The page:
Spirited Reflection: Finding Rev Saul in Muddy Waters
In my work with Christian Peacemaker Teams (CPT) over the past 10 years, I have become very aware of the influence that Christianity has had in colonization around the world. Through the voices of our partners from Colombia, Iraqi Kurdistan, Palestine and Canadian Indigenous peoples, CPT has recognized the reality of how Christians have not always walked in the way of Jesus.
The Doctrine of Discovery decree, written by a major religious leader (Pope Alexander VI) in 1493, claimed that all land found not to be inhabited by Christians was there for the taking. With that pronouncement came the ideology that any persons living on that land were savages requiring salvation from their pagan beliefs. This dogma offered license to Christians to use the gospel message as a mandate to coerce, isolate and abuse. This continues into 2018, as the spiritual beliefs of Indigenous peoples are often deemed “less than” and something to be changed.
One day I was listening to a sermon on the conversion of Saul, a man who used violence against Christians in the years of the early church. I was struck that the story could be rewritten to tell of ‘Reverend Saul’, a Christian leader, who used similar terror tactics toward those who believed differently. A man, who required a change of heart to walk in the way of Jesus, experienced a radical encounter with the sacred/spiritual.
Meanwhile, ‘Reverend Saul’ was breathing out threats against those who believed in Creator and who desired to protect Mother Earth. He went to the highest religious leader in the land and asked for letters to allow him to isolate and convert any he found to worship in what he deemed “pagan ways”. With this permission in hand, he began his journey. As he neared the city of Muddy Waters a fierce storm arose, and a huge lightning bolt crashed into a towering elm tree right beside him. He fell to the ground in fear and trembling. Then he heard voices. “Who is this man and why does he come with violence to our peaceful people?” Rev Saul asked, “Who are you?” They said, “We are Anishinabek-people of Creator. Now get up and go to the city of Muddy Waters. There you will be told what to do.”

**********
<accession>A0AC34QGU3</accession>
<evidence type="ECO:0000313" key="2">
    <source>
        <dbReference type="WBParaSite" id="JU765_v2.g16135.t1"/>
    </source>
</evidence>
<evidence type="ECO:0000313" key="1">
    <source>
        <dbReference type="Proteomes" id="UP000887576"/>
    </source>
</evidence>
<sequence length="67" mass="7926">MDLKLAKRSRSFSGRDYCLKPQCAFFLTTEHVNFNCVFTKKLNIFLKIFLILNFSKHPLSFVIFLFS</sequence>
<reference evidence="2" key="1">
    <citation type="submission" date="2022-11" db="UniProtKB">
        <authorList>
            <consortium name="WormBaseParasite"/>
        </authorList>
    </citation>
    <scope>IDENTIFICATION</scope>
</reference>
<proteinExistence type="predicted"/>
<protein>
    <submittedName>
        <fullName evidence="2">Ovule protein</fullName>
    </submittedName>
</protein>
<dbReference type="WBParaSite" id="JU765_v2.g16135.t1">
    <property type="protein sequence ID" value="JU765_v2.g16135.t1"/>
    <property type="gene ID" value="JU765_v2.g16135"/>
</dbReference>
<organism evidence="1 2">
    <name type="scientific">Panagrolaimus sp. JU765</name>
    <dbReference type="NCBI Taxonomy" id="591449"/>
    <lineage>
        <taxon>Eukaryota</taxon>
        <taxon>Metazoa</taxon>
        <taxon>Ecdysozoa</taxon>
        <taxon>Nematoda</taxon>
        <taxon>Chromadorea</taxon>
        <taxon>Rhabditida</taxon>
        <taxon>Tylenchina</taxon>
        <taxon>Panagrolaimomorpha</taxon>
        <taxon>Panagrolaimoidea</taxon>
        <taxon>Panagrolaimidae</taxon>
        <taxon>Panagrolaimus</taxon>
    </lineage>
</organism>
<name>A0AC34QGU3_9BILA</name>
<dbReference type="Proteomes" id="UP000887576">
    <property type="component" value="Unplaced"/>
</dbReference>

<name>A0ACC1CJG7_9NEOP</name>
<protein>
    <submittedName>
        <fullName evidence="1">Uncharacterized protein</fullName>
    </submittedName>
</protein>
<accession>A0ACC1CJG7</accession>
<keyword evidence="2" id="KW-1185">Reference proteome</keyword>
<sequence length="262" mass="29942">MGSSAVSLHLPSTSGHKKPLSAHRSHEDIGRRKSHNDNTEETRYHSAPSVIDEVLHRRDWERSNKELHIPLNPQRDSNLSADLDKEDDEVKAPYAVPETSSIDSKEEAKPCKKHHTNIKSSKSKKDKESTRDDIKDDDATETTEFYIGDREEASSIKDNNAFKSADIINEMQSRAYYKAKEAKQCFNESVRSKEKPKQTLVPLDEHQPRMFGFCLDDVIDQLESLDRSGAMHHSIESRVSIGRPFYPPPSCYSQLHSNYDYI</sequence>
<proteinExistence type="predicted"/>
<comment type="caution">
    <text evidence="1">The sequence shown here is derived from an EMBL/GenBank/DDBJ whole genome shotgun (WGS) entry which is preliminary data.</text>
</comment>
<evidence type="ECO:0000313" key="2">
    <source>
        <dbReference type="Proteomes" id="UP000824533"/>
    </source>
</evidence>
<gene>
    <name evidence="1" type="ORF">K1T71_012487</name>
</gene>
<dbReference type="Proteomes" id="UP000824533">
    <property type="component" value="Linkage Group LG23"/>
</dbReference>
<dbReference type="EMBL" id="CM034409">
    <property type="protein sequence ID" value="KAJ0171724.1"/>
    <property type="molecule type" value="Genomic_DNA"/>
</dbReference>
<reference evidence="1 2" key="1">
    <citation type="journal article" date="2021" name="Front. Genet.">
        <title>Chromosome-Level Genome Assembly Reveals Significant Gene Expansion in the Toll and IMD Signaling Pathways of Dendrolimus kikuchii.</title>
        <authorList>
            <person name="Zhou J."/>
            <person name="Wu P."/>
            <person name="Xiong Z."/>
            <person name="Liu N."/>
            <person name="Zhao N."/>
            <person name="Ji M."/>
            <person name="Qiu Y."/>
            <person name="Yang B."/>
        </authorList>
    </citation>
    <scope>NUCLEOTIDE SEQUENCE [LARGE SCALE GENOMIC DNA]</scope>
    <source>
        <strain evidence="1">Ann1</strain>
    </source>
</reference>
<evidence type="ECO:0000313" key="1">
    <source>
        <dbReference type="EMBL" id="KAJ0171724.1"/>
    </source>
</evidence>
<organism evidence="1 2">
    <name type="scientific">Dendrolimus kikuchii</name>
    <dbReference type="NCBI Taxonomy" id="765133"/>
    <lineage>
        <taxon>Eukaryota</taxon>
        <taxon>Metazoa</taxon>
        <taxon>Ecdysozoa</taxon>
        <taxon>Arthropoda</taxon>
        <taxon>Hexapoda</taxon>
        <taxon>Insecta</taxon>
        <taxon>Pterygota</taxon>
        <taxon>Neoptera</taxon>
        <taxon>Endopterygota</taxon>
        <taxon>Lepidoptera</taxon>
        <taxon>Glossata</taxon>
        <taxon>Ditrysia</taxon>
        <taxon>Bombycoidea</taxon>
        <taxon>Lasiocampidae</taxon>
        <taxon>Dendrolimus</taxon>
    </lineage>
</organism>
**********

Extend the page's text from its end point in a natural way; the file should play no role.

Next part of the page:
Those travelling with Rev. Saul stood speechless. They had heard the voices but had not seen anyone.
When Rev. Saul got up from the ground, he was in a state of confusion and bewilderment. It was as if he could not see anything. For 3 days he was in isolation, prayer and fasting, trying to discern the right way to believe, the right way to go.
In Muddy Waters there was an elder- a wise one named Brown Otter Woman. Creator spoke and said, “Go to the house of the one named Funk and ask to see Rev. Saul, for he is praying and fasting. In a vision he has seen an Indigenous elder come to sit with him, and drink tea with him and to guide him in his journey.
“Creator”, said Brown Otter Woman. “This is a hard journey you send me on. I have heard of the Rev. Saul. He has encouraged missionaries to take our children. He will not allow us to use our medicines. He comes with authority to coerce and convert us from the way of you, Creator.”
But Creator said to Brown Otter Woman, “Go without fear. This man is the one that will change the hearts of the Christian ones. He can teach them that they are your relations, and how to live with respect and without fear. Don’t worry, he’ll see the truth of things. Yes, it will hurt him – but he won’t take it out on you.”
So, Brown Otter Woman went to the house of Funk and entered it. She sat quietly at the table with Rev Saul and sipped the sweet dark tea slowly. After a long time of silence, she said, “Saul, Creator has sent me to sit with you and to listen to your confusion and to guide you in the teachings of Creator.”
After several hours and many cups of tea, it was as if scales fell from Rev. Saul’s eyes and mind. He got up and shook Brown Otter’s hand. They ate together some bannock and meat stew.
Rev. Saul stayed for several days in Muddy Waters. He began to acknowledge the people of the land where he stayed. He kept his own beliefs but also spent much time in listening and learning from the ones who know Creator.
Kathy Moorhead Thiessen works with Christian Peacemaker Teams’ Indigenous Peoples Solidarity team based in Winnipeg. CPT seeks to enlist faith groups, settlers and other non-Indigenous groups in the work of Indigenous solidarity. Kathy enjoys wrestling with Biblical passages to see them in an alternative light: decolonizing scripture.